All the diversity groups you’d hope for – Black Lives Matter, LGBTQ+ etc, with pupils reporting that it would be ‘a non-issue if someone came out as gay’ and parents of children from ethnic diversities telling us their kids have ‘never felt uncomfortable in any way’.

Pupils and parents

Around a third are British Asian – the younger classes the most ethnically diverse. Expect to see your fair share of Porsches and Range Rovers in the car park as parents are mostly an affluent bunch, although change is afoot here too and we were impressed with the school’s commitment to less well-off families – there’s a broader intake than you might think, with some families who would be on pupil premium in the state sector, including many single parent families. Most live within a five-mile radius, although there’s a growth in the number coming in from East London, with six school bus routes. Lots of socialising – breakfast get-togethers and afternoon teas etc, as well as the programme of social events put on by the Friends of Chigwell PA – one parent warned that you have to ‘get past the cliques.’

So what’s a Chigwell child? School claims it’s a youngster who works hard, is a decent individual and takes advantage of all the opportunities on offer. And to be fair, that’s exactly what we encountered. If your child is the type to say, ‘Yeah, I’ll have a go at that, why not?’ they’ll probably fit right in. We weren’t in the least surprised to hear a local GP report that, ‘You always know a Chigwell child because they’re polite, pleasant and have a certain quiet confidence.’

Money matters

We’ve lost count of the number of heads that wax lyrical about wanting to create more bursaries to level the playing field, only for us to revisit a few years later and find nothing has really changed. Not so here, with almost one in 10 children now on a means-tested bursary and half of those on full bursaries and best of all, you’d never know – everyone mingles, everyone is seen as equal. Academic scholarships available at 11 and 13 years; scholarships for art, drama and music offered at 16.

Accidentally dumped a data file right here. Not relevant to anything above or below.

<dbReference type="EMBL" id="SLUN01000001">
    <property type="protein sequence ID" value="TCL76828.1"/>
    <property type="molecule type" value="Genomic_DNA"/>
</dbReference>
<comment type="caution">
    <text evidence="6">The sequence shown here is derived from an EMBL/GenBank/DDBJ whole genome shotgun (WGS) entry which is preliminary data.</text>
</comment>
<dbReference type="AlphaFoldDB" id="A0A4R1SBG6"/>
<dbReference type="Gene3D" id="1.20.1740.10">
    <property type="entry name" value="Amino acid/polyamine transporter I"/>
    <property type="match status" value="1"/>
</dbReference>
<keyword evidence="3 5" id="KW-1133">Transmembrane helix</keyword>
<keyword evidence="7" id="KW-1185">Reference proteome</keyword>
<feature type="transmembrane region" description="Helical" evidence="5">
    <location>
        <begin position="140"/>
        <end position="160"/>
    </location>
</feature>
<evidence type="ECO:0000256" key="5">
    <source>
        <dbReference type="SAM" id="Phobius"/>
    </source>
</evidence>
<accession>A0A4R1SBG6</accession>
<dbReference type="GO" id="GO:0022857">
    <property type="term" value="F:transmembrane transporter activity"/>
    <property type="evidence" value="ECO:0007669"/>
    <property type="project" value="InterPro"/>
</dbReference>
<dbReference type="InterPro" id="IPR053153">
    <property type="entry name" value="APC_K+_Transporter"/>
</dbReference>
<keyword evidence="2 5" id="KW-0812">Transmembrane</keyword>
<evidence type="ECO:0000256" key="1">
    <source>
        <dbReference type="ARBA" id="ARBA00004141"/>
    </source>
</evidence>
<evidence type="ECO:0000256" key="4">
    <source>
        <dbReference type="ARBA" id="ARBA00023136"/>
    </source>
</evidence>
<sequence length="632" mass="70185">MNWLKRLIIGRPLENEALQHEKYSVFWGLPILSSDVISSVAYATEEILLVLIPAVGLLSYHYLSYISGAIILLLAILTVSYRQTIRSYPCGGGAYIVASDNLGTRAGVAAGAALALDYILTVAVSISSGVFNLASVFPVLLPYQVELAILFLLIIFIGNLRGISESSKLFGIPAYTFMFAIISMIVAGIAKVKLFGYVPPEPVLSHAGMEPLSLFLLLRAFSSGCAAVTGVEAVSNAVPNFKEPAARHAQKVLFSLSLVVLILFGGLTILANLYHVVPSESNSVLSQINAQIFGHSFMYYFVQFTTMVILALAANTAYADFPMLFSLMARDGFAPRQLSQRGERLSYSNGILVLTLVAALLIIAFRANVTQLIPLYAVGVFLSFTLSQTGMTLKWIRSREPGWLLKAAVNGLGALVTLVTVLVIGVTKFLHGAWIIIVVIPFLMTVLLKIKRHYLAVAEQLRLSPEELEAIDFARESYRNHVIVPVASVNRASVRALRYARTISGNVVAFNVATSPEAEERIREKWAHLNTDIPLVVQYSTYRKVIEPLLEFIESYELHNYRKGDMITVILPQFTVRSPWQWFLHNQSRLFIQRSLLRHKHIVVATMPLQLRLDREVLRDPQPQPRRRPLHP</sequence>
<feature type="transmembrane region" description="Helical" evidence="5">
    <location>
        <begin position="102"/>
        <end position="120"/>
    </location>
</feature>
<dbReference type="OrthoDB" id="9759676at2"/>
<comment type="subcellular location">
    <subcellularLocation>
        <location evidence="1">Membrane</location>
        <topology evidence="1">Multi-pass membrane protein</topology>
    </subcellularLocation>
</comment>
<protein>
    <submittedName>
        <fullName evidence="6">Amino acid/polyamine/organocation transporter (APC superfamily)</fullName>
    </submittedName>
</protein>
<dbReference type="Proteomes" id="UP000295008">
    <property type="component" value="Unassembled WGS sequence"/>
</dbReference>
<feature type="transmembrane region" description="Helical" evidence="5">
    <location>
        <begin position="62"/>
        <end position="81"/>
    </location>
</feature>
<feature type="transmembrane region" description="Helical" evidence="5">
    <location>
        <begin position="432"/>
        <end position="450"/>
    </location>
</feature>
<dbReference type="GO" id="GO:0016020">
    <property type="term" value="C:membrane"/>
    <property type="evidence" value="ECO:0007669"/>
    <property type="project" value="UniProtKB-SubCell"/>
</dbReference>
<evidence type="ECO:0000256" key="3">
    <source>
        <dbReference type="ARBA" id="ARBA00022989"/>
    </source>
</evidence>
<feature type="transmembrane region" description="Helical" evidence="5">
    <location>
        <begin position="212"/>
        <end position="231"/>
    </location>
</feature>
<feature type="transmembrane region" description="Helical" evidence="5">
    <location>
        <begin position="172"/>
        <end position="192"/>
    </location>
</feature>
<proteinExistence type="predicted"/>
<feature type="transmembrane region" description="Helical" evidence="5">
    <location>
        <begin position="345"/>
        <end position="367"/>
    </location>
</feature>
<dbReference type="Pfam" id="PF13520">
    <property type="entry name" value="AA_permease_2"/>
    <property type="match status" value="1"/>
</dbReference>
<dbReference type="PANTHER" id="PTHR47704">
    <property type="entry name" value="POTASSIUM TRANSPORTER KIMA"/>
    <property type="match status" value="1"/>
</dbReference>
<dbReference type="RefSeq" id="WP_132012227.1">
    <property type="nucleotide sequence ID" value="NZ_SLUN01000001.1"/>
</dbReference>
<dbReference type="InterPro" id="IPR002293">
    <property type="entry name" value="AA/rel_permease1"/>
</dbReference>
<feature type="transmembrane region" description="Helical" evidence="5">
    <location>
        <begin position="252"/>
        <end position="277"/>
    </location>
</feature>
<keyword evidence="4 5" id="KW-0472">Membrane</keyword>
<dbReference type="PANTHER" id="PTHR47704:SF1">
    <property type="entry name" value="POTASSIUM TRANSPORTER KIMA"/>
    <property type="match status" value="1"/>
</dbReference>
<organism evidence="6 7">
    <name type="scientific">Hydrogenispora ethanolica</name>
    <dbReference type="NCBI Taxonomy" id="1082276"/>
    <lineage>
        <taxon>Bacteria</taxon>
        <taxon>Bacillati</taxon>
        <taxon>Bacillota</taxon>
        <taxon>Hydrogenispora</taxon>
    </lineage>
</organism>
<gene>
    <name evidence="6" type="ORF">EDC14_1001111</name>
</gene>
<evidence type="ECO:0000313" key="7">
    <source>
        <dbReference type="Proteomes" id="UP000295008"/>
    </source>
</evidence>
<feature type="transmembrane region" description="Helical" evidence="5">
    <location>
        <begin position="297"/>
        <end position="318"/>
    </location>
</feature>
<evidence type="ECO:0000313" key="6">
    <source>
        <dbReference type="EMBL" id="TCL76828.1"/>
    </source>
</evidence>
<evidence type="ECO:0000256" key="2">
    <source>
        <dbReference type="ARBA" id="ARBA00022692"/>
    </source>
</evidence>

The last word

Anyone who spends time in this school couldn’t fail to pick up on the academic rigour, family feel and have-a-go ethos. Possibly wasted on bookworms who rarely look up from the page or tunnel-visioned sporty types (although they do have both), but for those who want to take advantage of the widest possible education, it’s a clear winner.

Please note: Independent schools frequently offer IGCSEs or other qualifications alongside or as an alternative to GCSE. The DfE does not record performance data for these exams so independent school GCSE data is frequently misleading; parents should check the results with the schools.

Who came from where

Who goes where

Special Education Needs

Despite being a selective setting, at Chigwell, we aim to support pupils with various Special Educational Needs or Disabilities through an inclusive approach that is individualised to each pupil. We have a strong Learning Support Department whose aim is to assist pupils who need additional support and ensure they are able to reach their full potential. All pupils are assessed on entry to the school as a means of identifying any specific learning difficulties. This process continues throughout a pupils time at Chigwell with regular internal screening tests. We offer a range of supports to pupils both within the classroom and on a one to one basis that are regularly reviewed with staff, parents and the pupil.

Condition Provision for in school
ASD - Autistic Spectrum Disorder Y
Aspergers Y
Attention Deficit Hyperactivity Disorders
CReSTeD registered for Dyslexia
Dyscalculia Y
Dysgraphia
Dyslexia Y
Dyspraxia Y
English as an additional language (EAL)
Genetic
Has an entry in the Autism Services Directory
Has SEN unit or class
HI - Hearing Impairment
Hospital School
Mental health
MLD - Moderate Learning Difficulty Y
MSI - Multi-Sensory Impairment
Natspec Specialist Colleges
OTH - Other Difficulty/Disability
Other SpLD - Specific Learning Difficulty
PD - Physical Disability
PMLD - Profound and Multiple Learning Difficulty
SEMH - Social, Emotional and Mental Health
SLCN - Speech, Language and Communication
SLD - Severe Learning Difficulty
Special facilities for Visually Impaired
SpLD - Specific Learning Difficulty Y
VI - Visual Impairment